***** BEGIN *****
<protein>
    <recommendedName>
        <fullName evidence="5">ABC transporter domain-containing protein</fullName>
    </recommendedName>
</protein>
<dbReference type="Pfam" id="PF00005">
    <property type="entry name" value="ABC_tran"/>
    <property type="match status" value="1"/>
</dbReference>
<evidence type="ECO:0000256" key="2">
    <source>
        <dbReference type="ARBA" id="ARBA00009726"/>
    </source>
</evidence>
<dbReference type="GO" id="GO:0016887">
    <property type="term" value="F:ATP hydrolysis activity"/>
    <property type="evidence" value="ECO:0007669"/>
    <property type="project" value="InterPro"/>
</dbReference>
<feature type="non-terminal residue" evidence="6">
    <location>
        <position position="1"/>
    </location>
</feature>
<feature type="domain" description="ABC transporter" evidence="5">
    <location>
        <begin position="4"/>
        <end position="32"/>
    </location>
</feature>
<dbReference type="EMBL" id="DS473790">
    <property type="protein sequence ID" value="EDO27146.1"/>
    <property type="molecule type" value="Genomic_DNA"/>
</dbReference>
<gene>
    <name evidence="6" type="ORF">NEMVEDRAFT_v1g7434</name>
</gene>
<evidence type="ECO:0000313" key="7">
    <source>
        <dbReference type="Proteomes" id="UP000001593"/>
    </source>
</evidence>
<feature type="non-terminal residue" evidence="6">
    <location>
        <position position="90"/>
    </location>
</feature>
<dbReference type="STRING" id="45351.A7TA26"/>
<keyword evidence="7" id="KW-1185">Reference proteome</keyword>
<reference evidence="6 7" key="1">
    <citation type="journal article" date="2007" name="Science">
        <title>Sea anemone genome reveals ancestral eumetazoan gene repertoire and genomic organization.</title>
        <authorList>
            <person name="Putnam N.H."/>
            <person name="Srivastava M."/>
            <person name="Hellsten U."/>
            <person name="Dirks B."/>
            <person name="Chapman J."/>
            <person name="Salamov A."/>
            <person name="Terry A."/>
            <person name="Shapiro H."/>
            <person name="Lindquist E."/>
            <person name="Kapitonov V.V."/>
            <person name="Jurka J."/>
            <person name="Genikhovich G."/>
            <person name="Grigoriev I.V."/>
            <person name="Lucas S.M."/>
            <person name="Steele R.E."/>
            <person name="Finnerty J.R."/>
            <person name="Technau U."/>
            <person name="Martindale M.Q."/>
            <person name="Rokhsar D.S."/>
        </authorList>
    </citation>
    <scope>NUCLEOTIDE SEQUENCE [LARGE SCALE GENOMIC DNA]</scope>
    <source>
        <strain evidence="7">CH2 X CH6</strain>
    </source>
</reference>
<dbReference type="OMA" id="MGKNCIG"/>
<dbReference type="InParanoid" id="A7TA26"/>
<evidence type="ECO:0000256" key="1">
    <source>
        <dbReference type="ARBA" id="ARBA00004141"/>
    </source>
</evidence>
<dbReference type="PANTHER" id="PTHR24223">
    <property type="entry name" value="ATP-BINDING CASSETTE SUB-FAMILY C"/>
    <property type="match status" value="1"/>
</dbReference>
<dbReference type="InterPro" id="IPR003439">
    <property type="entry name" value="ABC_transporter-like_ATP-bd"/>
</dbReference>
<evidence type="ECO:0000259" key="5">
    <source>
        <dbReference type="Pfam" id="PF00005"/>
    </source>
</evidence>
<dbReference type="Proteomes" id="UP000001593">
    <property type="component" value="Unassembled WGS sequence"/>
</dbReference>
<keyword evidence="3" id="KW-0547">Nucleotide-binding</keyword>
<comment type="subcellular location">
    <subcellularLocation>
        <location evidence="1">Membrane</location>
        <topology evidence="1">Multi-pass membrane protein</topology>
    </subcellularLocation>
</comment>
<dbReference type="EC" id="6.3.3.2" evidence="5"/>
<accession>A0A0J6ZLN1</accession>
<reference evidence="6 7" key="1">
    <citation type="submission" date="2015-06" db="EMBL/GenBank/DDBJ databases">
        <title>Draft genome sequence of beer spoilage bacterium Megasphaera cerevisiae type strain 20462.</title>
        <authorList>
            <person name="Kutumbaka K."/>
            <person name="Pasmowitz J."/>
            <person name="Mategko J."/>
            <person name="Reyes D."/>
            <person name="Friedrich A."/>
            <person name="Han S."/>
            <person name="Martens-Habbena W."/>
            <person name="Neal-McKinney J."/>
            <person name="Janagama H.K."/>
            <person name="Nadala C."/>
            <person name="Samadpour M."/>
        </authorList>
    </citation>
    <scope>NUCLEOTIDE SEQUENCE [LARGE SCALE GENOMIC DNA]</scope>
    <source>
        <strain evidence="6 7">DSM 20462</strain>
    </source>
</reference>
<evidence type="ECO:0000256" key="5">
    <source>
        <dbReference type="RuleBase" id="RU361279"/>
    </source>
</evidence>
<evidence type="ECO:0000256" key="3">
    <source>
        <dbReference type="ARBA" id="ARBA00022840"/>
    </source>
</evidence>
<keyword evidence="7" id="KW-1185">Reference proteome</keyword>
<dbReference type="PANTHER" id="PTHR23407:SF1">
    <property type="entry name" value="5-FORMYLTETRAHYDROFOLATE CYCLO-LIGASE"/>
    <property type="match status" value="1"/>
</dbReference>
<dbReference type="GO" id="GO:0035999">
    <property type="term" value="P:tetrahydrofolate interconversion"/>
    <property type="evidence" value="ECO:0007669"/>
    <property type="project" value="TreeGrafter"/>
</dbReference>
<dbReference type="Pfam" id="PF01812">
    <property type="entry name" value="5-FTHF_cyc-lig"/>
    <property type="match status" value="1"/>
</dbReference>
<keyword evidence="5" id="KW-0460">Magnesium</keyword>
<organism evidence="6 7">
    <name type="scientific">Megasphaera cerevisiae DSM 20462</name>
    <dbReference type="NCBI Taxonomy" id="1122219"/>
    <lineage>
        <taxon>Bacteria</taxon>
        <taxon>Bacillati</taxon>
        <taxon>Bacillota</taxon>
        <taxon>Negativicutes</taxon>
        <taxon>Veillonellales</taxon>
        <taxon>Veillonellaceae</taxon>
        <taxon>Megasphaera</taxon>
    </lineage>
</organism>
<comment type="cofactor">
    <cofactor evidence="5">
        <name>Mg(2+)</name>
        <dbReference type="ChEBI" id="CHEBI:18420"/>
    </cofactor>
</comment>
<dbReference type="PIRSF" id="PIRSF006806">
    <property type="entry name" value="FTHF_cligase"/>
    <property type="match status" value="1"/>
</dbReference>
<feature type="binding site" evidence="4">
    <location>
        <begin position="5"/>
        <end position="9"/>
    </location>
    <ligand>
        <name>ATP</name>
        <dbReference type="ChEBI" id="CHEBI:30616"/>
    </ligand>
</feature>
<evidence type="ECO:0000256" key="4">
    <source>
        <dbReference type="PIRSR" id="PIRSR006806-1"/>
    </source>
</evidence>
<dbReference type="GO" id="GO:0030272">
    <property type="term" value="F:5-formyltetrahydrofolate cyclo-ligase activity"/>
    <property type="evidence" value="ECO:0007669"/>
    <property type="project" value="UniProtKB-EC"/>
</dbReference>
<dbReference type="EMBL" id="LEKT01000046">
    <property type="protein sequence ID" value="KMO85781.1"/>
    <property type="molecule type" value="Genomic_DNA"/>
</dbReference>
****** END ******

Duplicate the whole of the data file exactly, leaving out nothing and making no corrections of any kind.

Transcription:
<protein>
    <recommendedName>
        <fullName evidence="5">ABC transporter domain-containing protein</fullName>
    </recommendedName>
</protein>
<dbReference type="Pfam" id="PF00005">
    <property type="entry name" value="ABC_tran"/>
    <property type="match status" value="1"/>
</dbReference>
<evidence type="ECO:0000256" key="2">
    <source>
        <dbReference type="ARBA" id="ARBA00009726"/>
    </source>
</evidence>
<dbReference type="GO" id="GO:0016887">
    <property type="term" value="F:ATP hydrolysis activity"/>
    <property type="evidence" value="ECO:0007669"/>
    <property type="project" value="InterPro"/>
</dbReference>
<feature type="non-terminal residue" evidence="6">
    <location>
        <position position="1"/>
    </location>
</feature>
<feature type="domain" description="ABC transporter" evidence="5">
    <location>
        <begin position="4"/>
        <end position="32"/>
    </location>
</feature>
<dbReference type="EMBL" id="DS473790">
    <property type="protein sequence ID" value="EDO27146.1"/>
    <property type="molecule type" value="Genomic_DNA"/>
</dbReference>
<gene>
    <name evidence="6" type="ORF">NEMVEDRAFT_v1g7434</name>
</gene>
<evidence type="ECO:0000313" key="7">
    <source>
        <dbReference type="Proteomes" id="UP000001593"/>
    </source>
</evidence>
<feature type="non-terminal residue" evidence="6">
    <location>
        <position position="90"/>
    </location>
</feature>
<dbReference type="STRING" id="45351.A7TA26"/>
<keyword evidence="7" id="KW-1185">Reference proteome</keyword>
<reference evidence="6 7" key="1">
    <citation type="journal article" date="2007" name="Science">
        <title>Sea anemone genome reveals ancestral eumetazoan gene repertoire and genomic organization.</title>
        <authorList>
            <person name="Putnam N.H."/>
            <person name="Srivastava M."/>
            <person name="Hellsten U."/>
            <person name="Dirks B."/>
            <person name="Chapman J."/>
            <person name="Salamov A."/>
            <person name="Terry A."/>
            <person name="Shapiro H."/>
            <person name="Lindquist E."/>
            <person name="Kapitonov V.V."/>
            <person name="Jurka J."/>
            <person name="Genikhovich G."/>
            <person name="Grigoriev I.V."/>
            <person name="Lucas S.M."/>
            <person name="Steele R.E."/>
            <person name="Finnerty J.R."/>
            <person name="Technau U."/>
            <person name="Martindale M.Q."/>
            <person name="Rokhsar D.S."/>
        </authorList>
    </citation>
    <scope>NUCLEOTIDE SEQUENCE [LARGE SCALE GENOMIC DNA]</scope>
    <source>
        <strain evidence="7">CH2 X CH6</strain>
    </source>
</reference>
<dbReference type="OMA" id="MGKNCIG"/>
<dbReference type="InParanoid" id="A7TA26"/>
<evidence type="ECO:0000256" key="1">
    <source>
        <dbReference type="ARBA" id="ARBA00004141"/>
    </source>
</evidence>
<dbReference type="PANTHER" id="PTHR24223">
    <property type="entry name" value="ATP-BINDING CASSETTE SUB-FAMILY C"/>
    <property type="match status" value="1"/>
</dbReference>
<dbReference type="InterPro" id="IPR003439">
    <property type="entry name" value="ABC_transporter-like_ATP-bd"/>
</dbReference>
<evidence type="ECO:0000259" key="5">
    <source>
        <dbReference type="Pfam" id="PF00005"/>
    </source>
</evidence>
<dbReference type="Proteomes" id="UP000001593">
    <property type="component" value="Unassembled WGS sequence"/>
</dbReference>
<keyword evidence="3" id="KW-0547">Nucleotide-binding</keyword>
<comment type="subcellular location">
    <subcellularLocation>
        <location evidence="1">Membrane</location>
        <topology evidence="1">Multi-pass membrane protein</topology>
    </subcellularLocation>
</comment>
<dbReference type="EC" id="6.3.3.2" evidence="5"/>
<accession>A0A0J6ZLN1</accession>
<reference evidence="6 7" key="1">
    <citation type="submission" date="2015-06" db="EMBL/GenBank/DDBJ databases">
        <title>Draft genome sequence of beer spoilage bacterium Megasphaera cerevisiae type strain 20462.</title>
        <authorList>
            <person name="Kutumbaka K."/>
            <person name="Pasmowitz J."/>
            <person name="Mategko J."/>
            <person name="Reyes D."/>
            <person name="Friedrich A."/>
            <person name="Han S."/>
            <person name="Martens-Habbena W."/>
            <person name="Neal-McKinney J."/>
            <person name="Janagama H.K."/>
            <person name="Nadala C."/>
            <person name="Samadpour M."/>
        </authorList>
    </citation>
    <scope>NUCLEOTIDE SEQUENCE [LARGE SCALE GENOMIC DNA]</scope>
    <source>
        <strain evidence="6 7">DSM 20462</strain>
    </source>
</reference>
<evidence type="ECO:0000256" key="5">
    <source>
        <dbReference type="RuleBase" id="RU361279"/>
    </source>
</evidence>
<evidence type="ECO:0000256" key="3">
    <source>
        <dbReference type="ARBA" id="ARBA00022840"/>
    </source>
</evidence>
<keyword evidence="7" id="KW-1185">Reference proteome</keyword>
<dbReference type="PANTHER" id="PTHR23407:SF1">
    <property type="entry name" value="5-FORMYLTETRAHYDROFOLATE CYCLO-LIGASE"/>
    <property type="match status" value="1"/>
</dbReference>
<dbReference type="GO" id="GO:0035999">
    <property type="term" value="P:tetrahydrofolate interconversion"/>
    <property type="evidence" value="ECO:0007669"/>
    <property type="project" value="TreeGrafter"/>
</dbReference>
<dbReference type="Pfam" id="PF01812">
    <property type="entry name" value="5-FTHF_cyc-lig"/>
    <property type="match status" value="1"/>
</dbReference>
<keyword evidence="5" id="KW-0460">Magnesium</keyword>
<organism evidence="6 7">
    <name type="scientific">Megasphaera cerevisiae DSM 20462</name>
    <dbReference type="NCBI Taxonomy" id="1122219"/>
    <lineage>
        <taxon>Bacteria</taxon>
        <taxon>Bacillati</taxon>
        <taxon>Bacillota</taxon>
        <taxon>Negativicutes</taxon>
        <taxon>Veillonellales</taxon>
        <taxon>Veillonellaceae</taxon>
        <taxon>Megasphaera</taxon>
    </lineage>
</organism>
<comment type="cofactor">
    <cofactor evidence="5">
        <name>Mg(2+)</name>
        <dbReference type="ChEBI" id="CHEBI:18420"/>
    </cofactor>
</comment>
<dbReference type="PIRSF" id="PIRSF006806">
    <property type="entry name" value="FTHF_cligase"/>
    <property type="match status" value="1"/>
</dbReference>
<feature type="binding site" evidence="4">
    <location>
        <begin position="5"/>
        <end position="9"/>
    </location>
    <ligand>
        <name>ATP</name>
        <dbReference type="ChEBI" id="CHEBI:30616"/>
    </ligand>
</feature>
<evidence type="ECO:0000256" key="4">
    <source>
        <dbReference type="PIRSR" id="PIRSR006806-1"/>
    </source>
</evidence>
<dbReference type="GO" id="GO:0030272">
    <property type="term" value="F:5-formyltetrahydrofolate cyclo-ligase activity"/>
    <property type="evidence" value="ECO:0007669"/>
    <property type="project" value="UniProtKB-EC"/>
</dbReference>
<dbReference type="EMBL" id="LEKT01000046">
    <property type="protein sequence ID" value="KMO85781.1"/>
    <property type="molecule type" value="Genomic_DNA"/>
</dbReference>